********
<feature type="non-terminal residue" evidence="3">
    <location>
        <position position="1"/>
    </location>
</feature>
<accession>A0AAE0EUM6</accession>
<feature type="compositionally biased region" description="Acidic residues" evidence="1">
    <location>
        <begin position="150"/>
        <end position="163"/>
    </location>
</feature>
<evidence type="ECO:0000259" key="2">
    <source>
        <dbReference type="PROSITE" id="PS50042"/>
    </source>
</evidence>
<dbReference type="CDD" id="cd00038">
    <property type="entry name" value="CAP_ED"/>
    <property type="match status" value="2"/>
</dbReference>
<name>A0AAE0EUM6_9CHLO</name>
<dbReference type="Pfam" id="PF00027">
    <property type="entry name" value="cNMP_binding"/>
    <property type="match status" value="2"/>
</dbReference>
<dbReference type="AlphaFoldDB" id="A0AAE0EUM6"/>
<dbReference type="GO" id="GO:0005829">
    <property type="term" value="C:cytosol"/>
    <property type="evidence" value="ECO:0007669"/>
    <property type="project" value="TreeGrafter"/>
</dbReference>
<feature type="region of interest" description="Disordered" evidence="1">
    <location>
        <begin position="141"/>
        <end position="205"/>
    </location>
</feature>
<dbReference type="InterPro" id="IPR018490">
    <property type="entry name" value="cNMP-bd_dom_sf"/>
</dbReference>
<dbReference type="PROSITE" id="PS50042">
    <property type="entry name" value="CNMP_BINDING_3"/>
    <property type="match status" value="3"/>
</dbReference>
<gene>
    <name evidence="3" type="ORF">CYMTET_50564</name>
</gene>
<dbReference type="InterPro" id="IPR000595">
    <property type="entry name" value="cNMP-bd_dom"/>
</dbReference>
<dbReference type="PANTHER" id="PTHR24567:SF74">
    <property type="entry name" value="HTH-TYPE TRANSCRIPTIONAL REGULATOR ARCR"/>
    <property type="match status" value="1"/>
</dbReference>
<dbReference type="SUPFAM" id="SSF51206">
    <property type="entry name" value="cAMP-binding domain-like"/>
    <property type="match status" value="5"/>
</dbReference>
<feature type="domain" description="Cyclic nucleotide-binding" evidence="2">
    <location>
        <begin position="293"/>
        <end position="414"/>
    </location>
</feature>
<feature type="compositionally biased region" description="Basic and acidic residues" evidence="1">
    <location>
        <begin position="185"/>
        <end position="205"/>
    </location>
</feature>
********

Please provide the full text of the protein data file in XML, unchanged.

<feature type="non-terminal residue" evidence="3">
    <location>
        <position position="1"/>
    </location>
</feature>
<accession>A0AAE0EUM6</accession>
<feature type="compositionally biased region" description="Acidic residues" evidence="1">
    <location>
        <begin position="150"/>
        <end position="163"/>
    </location>
</feature>
<evidence type="ECO:0000259" key="2">
    <source>
        <dbReference type="PROSITE" id="PS50042"/>
    </source>
</evidence>
<dbReference type="CDD" id="cd00038">
    <property type="entry name" value="CAP_ED"/>
    <property type="match status" value="2"/>
</dbReference>
<name>A0AAE0EUM6_9CHLO</name>
<dbReference type="Pfam" id="PF00027">
    <property type="entry name" value="cNMP_binding"/>
    <property type="match status" value="2"/>
</dbReference>
<dbReference type="AlphaFoldDB" id="A0AAE0EUM6"/>
<dbReference type="GO" id="GO:0005829">
    <property type="term" value="C:cytosol"/>
    <property type="evidence" value="ECO:0007669"/>
    <property type="project" value="TreeGrafter"/>
</dbReference>
<feature type="region of interest" description="Disordered" evidence="1">
    <location>
        <begin position="141"/>
        <end position="205"/>
    </location>
</feature>
<dbReference type="InterPro" id="IPR018490">
    <property type="entry name" value="cNMP-bd_dom_sf"/>
</dbReference>
<dbReference type="PROSITE" id="PS50042">
    <property type="entry name" value="CNMP_BINDING_3"/>
    <property type="match status" value="3"/>
</dbReference>
<gene>
    <name evidence="3" type="ORF">CYMTET_50564</name>
</gene>
<dbReference type="InterPro" id="IPR000595">
    <property type="entry name" value="cNMP-bd_dom"/>
</dbReference>
<dbReference type="PANTHER" id="PTHR24567:SF74">
    <property type="entry name" value="HTH-TYPE TRANSCRIPTIONAL REGULATOR ARCR"/>
    <property type="match status" value="1"/>
</dbReference>
<dbReference type="SUPFAM" id="SSF51206">
    <property type="entry name" value="cAMP-binding domain-like"/>
    <property type="match status" value="5"/>
</dbReference>
<feature type="domain" description="Cyclic nucleotide-binding" evidence="2">
    <location>
        <begin position="293"/>
        <end position="414"/>
    </location>
</feature>
<feature type="compositionally biased region" description="Basic and acidic residues" evidence="1">
    <location>
        <begin position="185"/>
        <end position="205"/>
    </location>
</feature>